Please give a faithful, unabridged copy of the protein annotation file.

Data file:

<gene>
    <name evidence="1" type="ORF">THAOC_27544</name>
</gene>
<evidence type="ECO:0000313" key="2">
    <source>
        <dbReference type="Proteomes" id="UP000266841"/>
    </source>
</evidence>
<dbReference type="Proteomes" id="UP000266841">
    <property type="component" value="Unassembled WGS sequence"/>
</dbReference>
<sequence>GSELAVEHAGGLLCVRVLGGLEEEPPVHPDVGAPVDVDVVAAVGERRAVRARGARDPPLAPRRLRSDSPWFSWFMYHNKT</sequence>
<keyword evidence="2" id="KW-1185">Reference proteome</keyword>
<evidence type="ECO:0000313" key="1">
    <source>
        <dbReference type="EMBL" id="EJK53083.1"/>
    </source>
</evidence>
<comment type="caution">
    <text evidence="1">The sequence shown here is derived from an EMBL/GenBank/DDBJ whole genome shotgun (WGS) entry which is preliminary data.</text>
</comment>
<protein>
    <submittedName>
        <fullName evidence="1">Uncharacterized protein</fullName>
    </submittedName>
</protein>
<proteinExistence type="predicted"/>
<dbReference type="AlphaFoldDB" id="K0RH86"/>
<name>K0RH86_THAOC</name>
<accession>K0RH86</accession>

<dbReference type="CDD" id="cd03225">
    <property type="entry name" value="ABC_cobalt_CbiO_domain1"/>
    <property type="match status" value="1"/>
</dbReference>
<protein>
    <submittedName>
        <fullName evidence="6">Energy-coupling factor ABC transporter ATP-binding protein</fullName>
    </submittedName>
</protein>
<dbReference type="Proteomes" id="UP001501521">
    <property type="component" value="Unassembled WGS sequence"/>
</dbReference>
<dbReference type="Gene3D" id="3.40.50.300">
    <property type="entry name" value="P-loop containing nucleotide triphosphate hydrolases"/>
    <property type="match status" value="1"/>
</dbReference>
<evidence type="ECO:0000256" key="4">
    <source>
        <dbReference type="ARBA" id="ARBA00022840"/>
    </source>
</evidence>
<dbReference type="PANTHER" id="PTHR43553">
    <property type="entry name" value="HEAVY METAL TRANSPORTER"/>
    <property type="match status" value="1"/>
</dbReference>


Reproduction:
<gene>
    <name evidence="1" type="ORF">THAOC_27544</name>
</gene>
<evidence type="ECO:0000313" key="2">
    <source>
        <dbReference type="Proteomes" id="UP000266841"/>
    </source>
</evidence>
<dbReference type="Proteomes" id="UP000266841">
    <property type="component" value="Unassembled WGS sequence"/>
</dbReference>
<sequence>GSELAVEHAGGLLCVRVLGGLEEEPPVHPDVGAPVDVDVVAAVGERRAVRARGARDPPLAPRRLRSDSPWFSWFMYHNKT</sequence>
<keyword evidence="2" id="KW-1185">Reference proteome</keyword>
<evidence type="ECO:0000313" key="1">
    <source>
        <dbReference type="EMBL" id="EJK53083.1"/>
    </source>
</evidence>
<comment type="caution">
    <text evidence="1">The sequence shown here is derived from an EMBL/GenBank/DDBJ whole genome shotgun (WGS) entry which is preliminary data.</text>
</comment>
<protein>
    <submittedName>
        <fullName evidence="1">Uncharacterized protein</fullName>
    </submittedName>
</protein>
<proteinExistence type="predicted"/>
<dbReference type="AlphaFoldDB" id="K0RH86"/>
<name>K0RH86_THAOC</name>
<accession>K0RH86</accession>

<dbReference type="CDD" id="cd03225">
    <property type="entry name" value="ABC_cobalt_CbiO_domain1"/>
    <property type="match status" value="1"/>
</dbReference>
<protein>
    <submittedName>
        <fullName evidence="6">Energy-coupling factor ABC transporter ATP-binding protein</fullName>
    </submittedName>
</protein>
<dbReference type="Proteomes" id="UP001501521">
    <property type="component" value="Unassembled WGS sequence"/>
</dbReference>
<dbReference type="Gene3D" id="3.40.50.300">
    <property type="entry name" value="P-loop containing nucleotide triphosphate hydrolases"/>
    <property type="match status" value="1"/>
</dbReference>
<evidence type="ECO:0000256" key="4">
    <source>
        <dbReference type="ARBA" id="ARBA00022840"/>
    </source>
</evidence>
<dbReference type="PANTHER" id="PTHR43553">
    <property type="entry name" value="HEAVY METAL TRANSPORTER"/>
    <property type="match status" value="1"/>
</dbReference>